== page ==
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  • Print publication year: 2017
  • Online publication date: January 2018

11 - Another “Neo-Racism”: Balibar and the Everywhere War

from Part III - Inequality, Violence and the Possibility of Citizenship

Summary

Yes, we are at war. Or rather, henceforth, we are all in war. But which war are we talking about? It is not an easy war to define because it is formed of various types which have been pushed together over time and which today appear inextricable.

Balibar, “In War”

Being in war

The italicized words in this passage from Balibar's own hommage aux victimes du 13 novembre 2015 in Paris, will govern my attempts to answer the question they pose, at least provisionally. It must be provisionally because, if Balibar is correct and whichever war we are in marches sometimes visibly, sometimes invisibly, down an evidently permanent path, I must be thinking and writing this chapter on war, in “war.” “But,” and this is crucial, “which war?” Yes, which, as if to suggest that there are not only many wars afoot at the current historical moment but also various “types” of war, applications and intensities that while commonly violent are applied in unprecedented, or at least unexpected, ways. Beyond the specificity of these wars, the word that in the epigram also conjures the problem of the many, not only as in a multiplicity of wars but also the problem – always upfront in Balibar's large and wide-ranging oeuvre – of the many itself, a mode of political action and (or better, as) a mode of thought. Balibar's longstanding pre-occupation, often in concert with Spinoza, with mass agency, collective organization, repression and most of all, mass resistance, is intertwined just beneath the surface of this short epigram within the difference between being “in” rather than simply “at” war.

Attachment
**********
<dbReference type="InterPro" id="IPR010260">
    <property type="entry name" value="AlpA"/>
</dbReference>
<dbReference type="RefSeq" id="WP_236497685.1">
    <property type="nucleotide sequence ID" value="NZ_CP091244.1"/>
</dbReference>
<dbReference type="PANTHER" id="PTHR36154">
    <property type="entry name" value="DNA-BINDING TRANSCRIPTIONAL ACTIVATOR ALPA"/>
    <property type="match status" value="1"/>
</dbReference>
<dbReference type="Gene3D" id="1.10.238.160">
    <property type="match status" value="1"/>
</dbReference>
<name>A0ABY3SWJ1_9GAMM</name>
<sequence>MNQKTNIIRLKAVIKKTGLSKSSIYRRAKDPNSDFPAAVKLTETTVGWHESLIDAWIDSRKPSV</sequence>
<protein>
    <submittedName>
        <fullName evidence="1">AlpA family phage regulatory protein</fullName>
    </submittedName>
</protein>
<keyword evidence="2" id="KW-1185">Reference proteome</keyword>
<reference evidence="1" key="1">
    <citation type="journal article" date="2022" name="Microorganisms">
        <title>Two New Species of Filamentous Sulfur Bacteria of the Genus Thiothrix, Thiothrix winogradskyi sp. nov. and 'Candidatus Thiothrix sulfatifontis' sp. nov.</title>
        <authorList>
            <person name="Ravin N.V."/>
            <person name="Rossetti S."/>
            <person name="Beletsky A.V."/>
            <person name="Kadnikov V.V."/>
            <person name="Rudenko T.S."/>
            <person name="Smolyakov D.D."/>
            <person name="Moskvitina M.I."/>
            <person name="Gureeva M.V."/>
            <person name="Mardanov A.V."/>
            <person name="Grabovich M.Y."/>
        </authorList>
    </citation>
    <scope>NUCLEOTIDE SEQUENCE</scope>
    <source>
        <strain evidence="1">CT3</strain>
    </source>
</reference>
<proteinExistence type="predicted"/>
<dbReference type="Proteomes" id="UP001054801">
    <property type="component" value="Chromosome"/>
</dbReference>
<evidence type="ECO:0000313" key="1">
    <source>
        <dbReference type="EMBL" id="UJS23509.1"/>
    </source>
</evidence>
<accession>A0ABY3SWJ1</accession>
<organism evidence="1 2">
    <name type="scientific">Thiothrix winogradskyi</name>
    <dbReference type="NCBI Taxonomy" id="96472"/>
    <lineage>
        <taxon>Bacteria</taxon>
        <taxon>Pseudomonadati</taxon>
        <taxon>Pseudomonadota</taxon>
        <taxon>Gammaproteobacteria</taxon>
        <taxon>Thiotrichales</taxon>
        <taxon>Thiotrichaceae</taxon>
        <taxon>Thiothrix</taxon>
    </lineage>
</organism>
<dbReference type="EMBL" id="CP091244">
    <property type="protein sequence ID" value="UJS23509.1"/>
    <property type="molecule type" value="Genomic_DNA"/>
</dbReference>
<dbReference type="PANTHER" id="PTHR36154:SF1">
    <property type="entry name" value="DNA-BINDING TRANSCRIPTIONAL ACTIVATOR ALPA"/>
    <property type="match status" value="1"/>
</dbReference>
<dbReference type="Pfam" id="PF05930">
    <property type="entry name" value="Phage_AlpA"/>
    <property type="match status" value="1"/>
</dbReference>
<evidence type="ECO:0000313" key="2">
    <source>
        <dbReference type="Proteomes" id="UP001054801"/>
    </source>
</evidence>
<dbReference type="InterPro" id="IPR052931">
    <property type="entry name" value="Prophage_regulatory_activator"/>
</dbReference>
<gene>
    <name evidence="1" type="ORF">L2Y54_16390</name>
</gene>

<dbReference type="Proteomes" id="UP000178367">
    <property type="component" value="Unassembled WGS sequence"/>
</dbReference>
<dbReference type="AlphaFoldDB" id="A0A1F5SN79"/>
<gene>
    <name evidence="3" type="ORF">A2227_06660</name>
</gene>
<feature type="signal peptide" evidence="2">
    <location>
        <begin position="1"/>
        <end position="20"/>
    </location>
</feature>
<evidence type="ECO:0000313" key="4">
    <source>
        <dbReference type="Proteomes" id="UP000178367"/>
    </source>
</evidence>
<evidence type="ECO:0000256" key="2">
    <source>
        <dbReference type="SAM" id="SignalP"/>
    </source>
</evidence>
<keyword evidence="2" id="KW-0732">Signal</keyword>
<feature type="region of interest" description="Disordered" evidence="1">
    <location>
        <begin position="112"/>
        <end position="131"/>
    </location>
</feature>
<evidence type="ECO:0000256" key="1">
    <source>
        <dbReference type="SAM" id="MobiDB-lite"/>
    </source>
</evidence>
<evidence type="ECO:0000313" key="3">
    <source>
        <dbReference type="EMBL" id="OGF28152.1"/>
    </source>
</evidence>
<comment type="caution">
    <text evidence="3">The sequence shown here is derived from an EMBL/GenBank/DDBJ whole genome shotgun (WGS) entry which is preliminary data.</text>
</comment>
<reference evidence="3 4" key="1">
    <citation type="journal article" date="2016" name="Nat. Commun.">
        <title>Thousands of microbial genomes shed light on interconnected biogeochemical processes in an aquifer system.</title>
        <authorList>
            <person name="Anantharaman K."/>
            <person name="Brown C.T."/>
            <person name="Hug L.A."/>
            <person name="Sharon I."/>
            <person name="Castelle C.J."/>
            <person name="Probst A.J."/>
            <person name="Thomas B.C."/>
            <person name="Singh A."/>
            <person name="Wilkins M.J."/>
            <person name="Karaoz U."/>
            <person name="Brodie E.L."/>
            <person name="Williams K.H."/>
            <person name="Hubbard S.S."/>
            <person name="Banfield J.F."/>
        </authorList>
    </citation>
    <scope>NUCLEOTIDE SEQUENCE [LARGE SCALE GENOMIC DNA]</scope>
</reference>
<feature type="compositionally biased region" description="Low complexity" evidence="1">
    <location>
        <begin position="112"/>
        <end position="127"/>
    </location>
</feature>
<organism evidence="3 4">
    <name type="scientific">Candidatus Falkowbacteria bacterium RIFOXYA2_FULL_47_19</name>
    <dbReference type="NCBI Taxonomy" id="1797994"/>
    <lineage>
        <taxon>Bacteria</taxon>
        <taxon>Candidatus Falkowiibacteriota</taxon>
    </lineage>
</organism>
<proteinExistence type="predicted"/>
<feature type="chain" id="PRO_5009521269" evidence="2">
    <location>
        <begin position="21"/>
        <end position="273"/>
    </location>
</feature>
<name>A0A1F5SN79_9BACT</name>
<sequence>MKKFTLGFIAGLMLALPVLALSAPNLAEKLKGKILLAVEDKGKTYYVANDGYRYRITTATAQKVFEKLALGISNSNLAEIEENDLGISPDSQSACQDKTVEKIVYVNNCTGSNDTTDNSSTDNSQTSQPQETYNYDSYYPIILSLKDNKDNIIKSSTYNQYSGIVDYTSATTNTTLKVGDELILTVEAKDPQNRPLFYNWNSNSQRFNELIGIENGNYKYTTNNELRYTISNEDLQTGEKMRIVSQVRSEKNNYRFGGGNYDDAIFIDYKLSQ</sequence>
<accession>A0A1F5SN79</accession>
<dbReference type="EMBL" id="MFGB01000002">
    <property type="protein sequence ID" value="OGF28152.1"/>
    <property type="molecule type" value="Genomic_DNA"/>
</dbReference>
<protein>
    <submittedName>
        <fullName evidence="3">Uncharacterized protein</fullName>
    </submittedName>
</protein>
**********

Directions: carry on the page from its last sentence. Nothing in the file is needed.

Thus, we can say from the onset that the difference with being in war is apposite to the current “conjuncture,” a term in the Althusserian tradition that means precisely the set of relations I just mentioned between the agency of many, relations of force, equality and class division, and knowledge. On that latter term, Balibar insists, the “state of war” today involves “an epistemological discussion of the category of war,” which reveals the “insufficiency of ideal type of dichotomies”: war and peace, civilian and combatant, beginning and ends, state and non-state actors, information about and information as violence. I will open up on all of these below.